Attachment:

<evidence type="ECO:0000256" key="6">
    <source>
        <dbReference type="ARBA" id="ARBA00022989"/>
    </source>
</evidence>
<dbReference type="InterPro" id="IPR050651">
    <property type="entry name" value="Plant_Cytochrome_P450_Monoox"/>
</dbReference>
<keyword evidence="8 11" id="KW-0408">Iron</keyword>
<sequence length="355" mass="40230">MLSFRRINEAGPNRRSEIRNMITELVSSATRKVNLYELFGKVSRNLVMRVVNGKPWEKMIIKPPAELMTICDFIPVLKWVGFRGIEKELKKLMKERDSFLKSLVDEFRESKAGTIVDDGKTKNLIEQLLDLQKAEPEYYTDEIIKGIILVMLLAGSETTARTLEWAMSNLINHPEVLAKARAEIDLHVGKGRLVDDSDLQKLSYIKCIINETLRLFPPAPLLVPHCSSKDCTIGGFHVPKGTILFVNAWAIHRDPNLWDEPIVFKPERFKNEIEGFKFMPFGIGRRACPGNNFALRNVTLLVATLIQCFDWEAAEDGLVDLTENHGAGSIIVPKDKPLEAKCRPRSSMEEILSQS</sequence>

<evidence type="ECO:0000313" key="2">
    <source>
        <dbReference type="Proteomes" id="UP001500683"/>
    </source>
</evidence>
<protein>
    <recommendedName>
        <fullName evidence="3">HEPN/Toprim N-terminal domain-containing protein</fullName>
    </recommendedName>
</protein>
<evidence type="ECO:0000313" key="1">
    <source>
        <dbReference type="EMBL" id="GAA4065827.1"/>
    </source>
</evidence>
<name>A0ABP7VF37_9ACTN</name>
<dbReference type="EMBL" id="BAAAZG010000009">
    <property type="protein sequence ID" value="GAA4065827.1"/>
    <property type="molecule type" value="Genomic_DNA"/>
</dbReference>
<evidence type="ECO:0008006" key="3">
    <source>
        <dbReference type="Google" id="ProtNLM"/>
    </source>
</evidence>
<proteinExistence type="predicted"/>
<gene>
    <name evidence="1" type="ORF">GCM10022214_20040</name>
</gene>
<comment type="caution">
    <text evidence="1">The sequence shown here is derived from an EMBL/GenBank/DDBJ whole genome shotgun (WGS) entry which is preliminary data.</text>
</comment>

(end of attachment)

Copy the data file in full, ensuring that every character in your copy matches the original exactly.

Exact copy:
<evidence type="ECO:0000256" key="6">
    <source>
        <dbReference type="ARBA" id="ARBA00022989"/>
    </source>
</evidence>
<dbReference type="InterPro" id="IPR050651">
    <property type="entry name" value="Plant_Cytochrome_P450_Monoox"/>
</dbReference>
<keyword evidence="8 11" id="KW-0408">Iron</keyword>
<sequence length="355" mass="40230">MLSFRRINEAGPNRRSEIRNMITELVSSATRKVNLYELFGKVSRNLVMRVVNGKPWEKMIIKPPAELMTICDFIPVLKWVGFRGIEKELKKLMKERDSFLKSLVDEFRESKAGTIVDDGKTKNLIEQLLDLQKAEPEYYTDEIIKGIILVMLLAGSETTARTLEWAMSNLINHPEVLAKARAEIDLHVGKGRLVDDSDLQKLSYIKCIINETLRLFPPAPLLVPHCSSKDCTIGGFHVPKGTILFVNAWAIHRDPNLWDEPIVFKPERFKNEIEGFKFMPFGIGRRACPGNNFALRNVTLLVATLIQCFDWEAAEDGLVDLTENHGAGSIIVPKDKPLEAKCRPRSSMEEILSQS</sequence>

<evidence type="ECO:0000313" key="2">
    <source>
        <dbReference type="Proteomes" id="UP001500683"/>
    </source>
</evidence>
<protein>
    <recommendedName>
        <fullName evidence="3">HEPN/Toprim N-terminal domain-containing protein</fullName>
    </recommendedName>
</protein>
<evidence type="ECO:0000313" key="1">
    <source>
        <dbReference type="EMBL" id="GAA4065827.1"/>
    </source>
</evidence>
<name>A0ABP7VF37_9ACTN</name>
<dbReference type="EMBL" id="BAAAZG010000009">
    <property type="protein sequence ID" value="GAA4065827.1"/>
    <property type="molecule type" value="Genomic_DNA"/>
</dbReference>
<evidence type="ECO:0008006" key="3">
    <source>
        <dbReference type="Google" id="ProtNLM"/>
    </source>
</evidence>
<proteinExistence type="predicted"/>
<gene>
    <name evidence="1" type="ORF">GCM10022214_20040</name>
</gene>
<comment type="caution">
    <text evidence="1">The sequence shown here is derived from an EMBL/GenBank/DDBJ whole genome shotgun (WGS) entry which is preliminary data.</text>
</comment>